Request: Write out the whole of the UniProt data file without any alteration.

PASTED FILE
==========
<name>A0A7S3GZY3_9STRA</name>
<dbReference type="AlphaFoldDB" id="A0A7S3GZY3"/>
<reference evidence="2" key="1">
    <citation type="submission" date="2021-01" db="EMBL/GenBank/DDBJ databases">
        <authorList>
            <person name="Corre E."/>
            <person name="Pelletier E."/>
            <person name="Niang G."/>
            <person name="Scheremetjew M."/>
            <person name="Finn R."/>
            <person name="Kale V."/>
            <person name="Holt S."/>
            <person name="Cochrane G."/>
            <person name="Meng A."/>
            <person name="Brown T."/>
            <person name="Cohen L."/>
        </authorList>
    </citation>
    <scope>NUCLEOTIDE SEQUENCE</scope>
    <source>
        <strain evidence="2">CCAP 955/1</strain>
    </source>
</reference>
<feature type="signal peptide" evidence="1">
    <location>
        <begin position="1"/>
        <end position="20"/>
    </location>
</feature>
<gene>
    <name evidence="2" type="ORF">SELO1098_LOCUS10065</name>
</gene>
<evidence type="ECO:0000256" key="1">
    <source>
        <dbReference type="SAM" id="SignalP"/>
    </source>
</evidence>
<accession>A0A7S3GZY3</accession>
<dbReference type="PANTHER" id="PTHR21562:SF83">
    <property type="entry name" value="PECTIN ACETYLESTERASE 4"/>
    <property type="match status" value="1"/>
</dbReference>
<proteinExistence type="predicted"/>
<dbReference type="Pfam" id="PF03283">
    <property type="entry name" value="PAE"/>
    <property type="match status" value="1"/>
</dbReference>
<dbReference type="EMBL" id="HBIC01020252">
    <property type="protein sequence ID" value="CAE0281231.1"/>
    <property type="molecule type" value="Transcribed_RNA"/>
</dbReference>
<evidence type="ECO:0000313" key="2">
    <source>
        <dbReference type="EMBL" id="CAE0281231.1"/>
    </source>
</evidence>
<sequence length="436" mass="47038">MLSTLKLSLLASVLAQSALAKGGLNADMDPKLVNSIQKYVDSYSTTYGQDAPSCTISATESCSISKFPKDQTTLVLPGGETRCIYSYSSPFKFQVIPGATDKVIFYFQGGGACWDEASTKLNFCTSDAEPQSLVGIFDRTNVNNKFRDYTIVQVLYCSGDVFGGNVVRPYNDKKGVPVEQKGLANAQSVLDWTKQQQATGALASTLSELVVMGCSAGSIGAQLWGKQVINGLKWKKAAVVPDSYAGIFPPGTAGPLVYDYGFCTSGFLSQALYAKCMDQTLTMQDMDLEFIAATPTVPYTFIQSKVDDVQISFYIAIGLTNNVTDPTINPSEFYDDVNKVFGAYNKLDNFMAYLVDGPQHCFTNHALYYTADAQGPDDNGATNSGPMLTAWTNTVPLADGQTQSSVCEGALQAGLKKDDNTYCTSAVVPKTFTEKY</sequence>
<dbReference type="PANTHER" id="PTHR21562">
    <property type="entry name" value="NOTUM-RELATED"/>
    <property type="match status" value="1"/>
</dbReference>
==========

<name>A0A7S3GZY3_9STRA</name>
<dbReference type="AlphaFoldDB" id="A0A7S3GZY3"/>
<reference evidence="2" key="1">
    <citation type="submission" date="2021-01" db="EMBL/GenBank/DDBJ databases">
        <authorList>
            <person name="Corre E."/>
            <person name="Pelletier E."/>
            <person name="Niang G."/>
            <person name="Scheremetjew M."/>
            <person name="Finn R."/>
            <person name="Kale V."/>
            <person name="Holt S."/>
            <person name="Cochrane G."/>
            <person name="Meng A."/>
            <person name="Brown T."/>
            <person name="Cohen L."/>
        </authorList>
    </citation>
    <scope>NUCLEOTIDE SEQUENCE</scope>
    <source>
        <strain evidence="2">CCAP 955/1</strain>
    </source>
</reference>
<feature type="signal peptide" evidence="1">
    <location>
        <begin position="1"/>
        <end position="20"/>
    </location>
</feature>
<gene>
    <name evidence="2" type="ORF">SELO1098_LOCUS10065</name>
</gene>
<evidence type="ECO:0000256" key="1">
    <source>
        <dbReference type="SAM" id="SignalP"/>
    </source>
</evidence>
<accession>A0A7S3GZY3</accession>
<dbReference type="PANTHER" id="PTHR21562:SF83">
    <property type="entry name" value="PECTIN ACETYLESTERASE 4"/>
    <property type="match status" value="1"/>
</dbReference>
<proteinExistence type="predicted"/>
<dbReference type="Pfam" id="PF03283">
    <property type="entry name" value="PAE"/>
    <property type="match status" value="1"/>
</dbReference>
<dbReference type="EMBL" id="HBIC01020252">
    <property type="protein sequence ID" value="CAE0281231.1"/>
    <property type="molecule type" value="Transcribed_RNA"/>
</dbReference>
<evidence type="ECO:0000313" key="2">
    <source>
        <dbReference type="EMBL" id="CAE0281231.1"/>
    </source>
</evidence>
<sequence length="436" mass="47038">MLSTLKLSLLASVLAQSALAKGGLNADMDPKLVNSIQKYVDSYSTTYGQDAPSCTISATESCSISKFPKDQTTLVLPGGETRCIYSYSSPFKFQVIPGATDKVIFYFQGGGACWDEASTKLNFCTSDAEPQSLVGIFDRTNVNNKFRDYTIVQVLYCSGDVFGGNVVRPYNDKKGVPVEQKGLANAQSVLDWTKQQQATGALASTLSELVVMGCSAGSIGAQLWGKQVINGLKWKKAAVVPDSYAGIFPPGTAGPLVYDYGFCTSGFLSQALYAKCMDQTLTMQDMDLEFIAATPTVPYTFIQSKVDDVQISFYIAIGLTNNVTDPTINPSEFYDDVNKVFGAYNKLDNFMAYLVDGPQHCFTNHALYYTADAQGPDDNGATNSGPMLTAWTNTVPLADGQTQSSVCEGALQAGLKKDDNTYCTSAVVPKTFTEKY</sequence>
<dbReference type="PANTHER" id="PTHR21562">
    <property type="entry name" value="NOTUM-RELATED"/>
    <property type="match status" value="1"/>
</dbReference>